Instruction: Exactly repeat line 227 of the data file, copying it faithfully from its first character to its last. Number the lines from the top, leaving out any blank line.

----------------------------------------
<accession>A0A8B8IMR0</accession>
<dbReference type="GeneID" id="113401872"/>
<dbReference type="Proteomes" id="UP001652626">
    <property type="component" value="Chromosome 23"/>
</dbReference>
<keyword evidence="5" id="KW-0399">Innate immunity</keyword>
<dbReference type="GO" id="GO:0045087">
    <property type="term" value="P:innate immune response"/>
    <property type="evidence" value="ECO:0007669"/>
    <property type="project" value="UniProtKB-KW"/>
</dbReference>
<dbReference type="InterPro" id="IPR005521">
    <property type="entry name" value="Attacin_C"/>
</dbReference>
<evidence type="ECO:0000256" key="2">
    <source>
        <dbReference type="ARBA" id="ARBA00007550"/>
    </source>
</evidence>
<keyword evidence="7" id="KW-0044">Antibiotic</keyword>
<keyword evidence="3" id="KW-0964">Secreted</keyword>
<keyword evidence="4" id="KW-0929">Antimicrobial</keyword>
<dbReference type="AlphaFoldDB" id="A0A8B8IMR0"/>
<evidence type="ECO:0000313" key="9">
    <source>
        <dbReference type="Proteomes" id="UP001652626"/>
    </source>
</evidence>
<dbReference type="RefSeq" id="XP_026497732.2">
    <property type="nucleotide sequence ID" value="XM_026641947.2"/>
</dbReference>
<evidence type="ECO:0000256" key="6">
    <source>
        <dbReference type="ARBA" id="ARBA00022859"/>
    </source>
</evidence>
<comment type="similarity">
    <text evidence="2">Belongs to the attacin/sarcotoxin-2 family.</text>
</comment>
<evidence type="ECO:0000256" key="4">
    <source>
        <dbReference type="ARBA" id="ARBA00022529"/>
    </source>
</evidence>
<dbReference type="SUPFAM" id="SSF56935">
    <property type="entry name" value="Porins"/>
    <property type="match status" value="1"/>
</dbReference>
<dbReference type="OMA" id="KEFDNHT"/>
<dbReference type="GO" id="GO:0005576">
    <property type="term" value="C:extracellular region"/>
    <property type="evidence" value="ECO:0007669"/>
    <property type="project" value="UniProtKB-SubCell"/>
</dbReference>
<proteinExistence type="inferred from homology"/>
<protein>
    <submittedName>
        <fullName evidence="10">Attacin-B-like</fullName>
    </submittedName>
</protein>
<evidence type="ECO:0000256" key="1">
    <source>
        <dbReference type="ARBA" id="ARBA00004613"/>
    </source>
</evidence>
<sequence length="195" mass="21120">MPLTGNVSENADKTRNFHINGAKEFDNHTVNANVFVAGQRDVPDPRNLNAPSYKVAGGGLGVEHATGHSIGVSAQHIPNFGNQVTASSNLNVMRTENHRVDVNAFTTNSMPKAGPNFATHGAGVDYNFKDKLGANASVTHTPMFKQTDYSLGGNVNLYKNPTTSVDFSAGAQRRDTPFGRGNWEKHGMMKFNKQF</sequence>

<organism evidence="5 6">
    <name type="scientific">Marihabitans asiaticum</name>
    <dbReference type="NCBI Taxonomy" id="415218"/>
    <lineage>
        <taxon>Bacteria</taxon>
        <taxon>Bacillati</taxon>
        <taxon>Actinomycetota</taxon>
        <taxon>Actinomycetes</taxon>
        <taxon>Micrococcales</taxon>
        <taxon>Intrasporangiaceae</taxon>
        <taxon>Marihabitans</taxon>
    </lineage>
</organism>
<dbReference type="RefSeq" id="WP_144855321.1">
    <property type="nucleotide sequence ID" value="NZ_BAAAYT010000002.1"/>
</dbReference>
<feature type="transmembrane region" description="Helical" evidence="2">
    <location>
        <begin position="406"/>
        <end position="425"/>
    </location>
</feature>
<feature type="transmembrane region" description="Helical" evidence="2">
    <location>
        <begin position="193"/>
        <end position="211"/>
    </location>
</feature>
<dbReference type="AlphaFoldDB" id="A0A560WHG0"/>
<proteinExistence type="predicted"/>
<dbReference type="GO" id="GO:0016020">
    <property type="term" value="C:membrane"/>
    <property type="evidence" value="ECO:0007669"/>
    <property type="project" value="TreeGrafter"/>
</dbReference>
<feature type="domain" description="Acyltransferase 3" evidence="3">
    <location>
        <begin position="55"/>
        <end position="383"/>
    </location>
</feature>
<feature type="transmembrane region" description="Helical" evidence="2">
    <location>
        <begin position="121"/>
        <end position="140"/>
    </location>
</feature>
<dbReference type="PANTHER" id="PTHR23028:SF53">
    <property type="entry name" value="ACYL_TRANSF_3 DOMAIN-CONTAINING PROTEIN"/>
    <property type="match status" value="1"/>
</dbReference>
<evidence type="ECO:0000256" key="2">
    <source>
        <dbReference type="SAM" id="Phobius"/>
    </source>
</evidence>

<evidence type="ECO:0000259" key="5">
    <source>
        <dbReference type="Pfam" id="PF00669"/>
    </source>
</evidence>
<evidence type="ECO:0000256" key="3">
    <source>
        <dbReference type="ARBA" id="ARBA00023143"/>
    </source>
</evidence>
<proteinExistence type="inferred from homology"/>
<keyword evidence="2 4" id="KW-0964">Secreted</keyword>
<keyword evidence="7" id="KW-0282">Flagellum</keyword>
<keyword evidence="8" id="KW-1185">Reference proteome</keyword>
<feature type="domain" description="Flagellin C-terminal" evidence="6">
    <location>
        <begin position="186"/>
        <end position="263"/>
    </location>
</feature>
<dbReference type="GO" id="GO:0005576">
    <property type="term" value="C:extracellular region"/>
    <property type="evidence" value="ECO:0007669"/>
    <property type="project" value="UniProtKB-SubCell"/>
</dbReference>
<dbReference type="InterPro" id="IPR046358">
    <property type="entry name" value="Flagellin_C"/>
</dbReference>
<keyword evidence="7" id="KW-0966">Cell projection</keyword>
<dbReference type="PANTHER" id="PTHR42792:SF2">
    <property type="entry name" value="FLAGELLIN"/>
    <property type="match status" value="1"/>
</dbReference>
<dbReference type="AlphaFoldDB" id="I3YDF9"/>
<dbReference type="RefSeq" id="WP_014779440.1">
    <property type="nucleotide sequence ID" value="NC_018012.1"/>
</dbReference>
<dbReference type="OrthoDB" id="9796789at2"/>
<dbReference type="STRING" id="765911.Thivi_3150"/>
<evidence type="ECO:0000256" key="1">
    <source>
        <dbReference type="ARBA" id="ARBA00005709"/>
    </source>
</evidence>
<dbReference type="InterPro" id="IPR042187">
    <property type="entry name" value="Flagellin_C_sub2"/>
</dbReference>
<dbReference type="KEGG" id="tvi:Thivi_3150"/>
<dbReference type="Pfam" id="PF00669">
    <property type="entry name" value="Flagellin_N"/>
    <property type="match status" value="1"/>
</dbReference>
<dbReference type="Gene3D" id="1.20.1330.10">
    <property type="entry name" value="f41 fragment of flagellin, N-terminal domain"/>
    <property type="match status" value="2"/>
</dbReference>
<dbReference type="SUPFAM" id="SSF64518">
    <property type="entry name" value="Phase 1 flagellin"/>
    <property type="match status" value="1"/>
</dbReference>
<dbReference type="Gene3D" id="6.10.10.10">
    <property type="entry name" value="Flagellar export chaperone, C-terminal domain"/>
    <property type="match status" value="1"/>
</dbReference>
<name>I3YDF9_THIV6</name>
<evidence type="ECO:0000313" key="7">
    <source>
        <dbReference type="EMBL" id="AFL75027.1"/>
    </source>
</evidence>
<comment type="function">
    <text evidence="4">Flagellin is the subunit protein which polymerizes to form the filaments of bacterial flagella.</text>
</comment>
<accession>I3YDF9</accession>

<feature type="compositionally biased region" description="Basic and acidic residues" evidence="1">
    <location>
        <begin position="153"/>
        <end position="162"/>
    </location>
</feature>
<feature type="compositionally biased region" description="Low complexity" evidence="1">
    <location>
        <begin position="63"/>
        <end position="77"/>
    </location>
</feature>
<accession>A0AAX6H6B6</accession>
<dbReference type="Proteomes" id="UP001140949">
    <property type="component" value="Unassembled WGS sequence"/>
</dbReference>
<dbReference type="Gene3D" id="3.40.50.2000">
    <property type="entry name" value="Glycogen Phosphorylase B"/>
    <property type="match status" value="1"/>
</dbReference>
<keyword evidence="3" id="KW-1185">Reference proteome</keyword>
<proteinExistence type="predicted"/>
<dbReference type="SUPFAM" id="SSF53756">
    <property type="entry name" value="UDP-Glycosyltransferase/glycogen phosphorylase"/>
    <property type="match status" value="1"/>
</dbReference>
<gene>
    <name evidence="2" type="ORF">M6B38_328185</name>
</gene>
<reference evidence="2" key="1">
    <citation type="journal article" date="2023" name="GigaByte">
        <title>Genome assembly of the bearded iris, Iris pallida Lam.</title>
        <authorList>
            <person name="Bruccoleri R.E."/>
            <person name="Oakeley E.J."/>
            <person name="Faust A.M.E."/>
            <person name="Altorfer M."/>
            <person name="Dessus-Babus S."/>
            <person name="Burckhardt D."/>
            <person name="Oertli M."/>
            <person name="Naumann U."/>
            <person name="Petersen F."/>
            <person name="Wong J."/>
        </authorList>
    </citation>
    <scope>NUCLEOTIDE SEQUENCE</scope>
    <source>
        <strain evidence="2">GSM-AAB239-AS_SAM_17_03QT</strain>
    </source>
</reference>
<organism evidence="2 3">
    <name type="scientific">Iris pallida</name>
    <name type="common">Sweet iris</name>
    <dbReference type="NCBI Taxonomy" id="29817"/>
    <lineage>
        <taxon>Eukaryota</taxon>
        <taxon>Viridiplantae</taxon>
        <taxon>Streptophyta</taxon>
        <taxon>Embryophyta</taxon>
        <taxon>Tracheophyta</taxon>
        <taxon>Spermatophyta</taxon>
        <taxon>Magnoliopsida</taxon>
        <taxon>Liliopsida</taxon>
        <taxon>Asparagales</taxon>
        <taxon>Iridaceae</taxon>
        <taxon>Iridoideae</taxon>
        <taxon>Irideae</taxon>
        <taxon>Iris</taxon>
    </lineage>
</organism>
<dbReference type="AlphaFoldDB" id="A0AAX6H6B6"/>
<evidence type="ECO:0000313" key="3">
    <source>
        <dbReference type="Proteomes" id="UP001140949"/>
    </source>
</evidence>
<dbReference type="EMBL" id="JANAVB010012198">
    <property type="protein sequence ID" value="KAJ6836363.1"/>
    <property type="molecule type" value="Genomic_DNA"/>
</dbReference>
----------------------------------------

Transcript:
    <citation type="journal article" date="2023" name="GigaByte">